2. The Unrepentant Maniac Who Got Away With Murder
It was the narrative of Onoda as a heroic holdout that took hold and captured the public imagination in Japan and around the world. The more troubling reality that Onoda was a homicidal maniac was downplayed or ignored. His decades-long crime spree in Lubang, which could have gotten him the death penalty for multiple murders, was instead swept under the rug by the authorities. At the time, the Philippines was ruled by dictator Ferdinand Marcos, a notoriously corrupt kleptomaniac. Marcos was eager for good relationships – and financial support and investments offering opportunities for graft – with Japan.
As a result, the fiction that Onoda did not know that the war had ended in 1945 was accepted as fact when it was anything but. President Ferdinand Marcos granted him a full pardon that was broadcast in a televised ceremony. In true jerk fashion, Onoda never apologized or expressed remorse for stealing the food and burning the crops of poor Lubangese, or for murdering dozens of innocent civilians in the island. Understandably, that did not sit well with the people of Lubang. When Onoda revisited the island in 1996, his return was surrounded by controversy.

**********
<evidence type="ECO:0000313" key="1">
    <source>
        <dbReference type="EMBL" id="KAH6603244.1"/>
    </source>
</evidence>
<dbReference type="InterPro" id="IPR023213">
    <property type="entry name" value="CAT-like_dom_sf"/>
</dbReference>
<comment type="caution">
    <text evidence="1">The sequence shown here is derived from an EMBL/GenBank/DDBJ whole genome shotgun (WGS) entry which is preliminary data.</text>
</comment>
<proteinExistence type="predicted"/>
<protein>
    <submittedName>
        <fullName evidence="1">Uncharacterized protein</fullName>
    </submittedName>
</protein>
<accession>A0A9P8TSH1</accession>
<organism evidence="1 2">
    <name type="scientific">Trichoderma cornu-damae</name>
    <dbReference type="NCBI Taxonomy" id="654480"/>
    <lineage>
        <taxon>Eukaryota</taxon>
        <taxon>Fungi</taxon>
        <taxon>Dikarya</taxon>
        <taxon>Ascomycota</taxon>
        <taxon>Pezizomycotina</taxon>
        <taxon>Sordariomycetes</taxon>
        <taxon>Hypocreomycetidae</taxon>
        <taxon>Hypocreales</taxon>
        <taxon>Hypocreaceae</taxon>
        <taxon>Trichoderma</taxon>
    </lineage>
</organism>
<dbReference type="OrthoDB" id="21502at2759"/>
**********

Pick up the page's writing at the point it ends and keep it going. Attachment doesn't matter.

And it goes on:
1. A Jerk Who Murdered Dozens, Then Lived a Long and Happy Life in Peace and Comfort
Back home, Hiroo Onoda was so popular that he was urged to run for the Diet – Japan’s national legislature. However, he had trouble fitting in. A militarist through and through who thought the war had been a sacred mission, Onoda was unable to come to terms with the pacifist and futuristic country to which he had returned. Japan and its culture in the 1970s were radically different from what he had known growing up, and Onoda was troubled by what he saw as a withering away of traditional Japanese values. So troubled, that he decided to leave the country.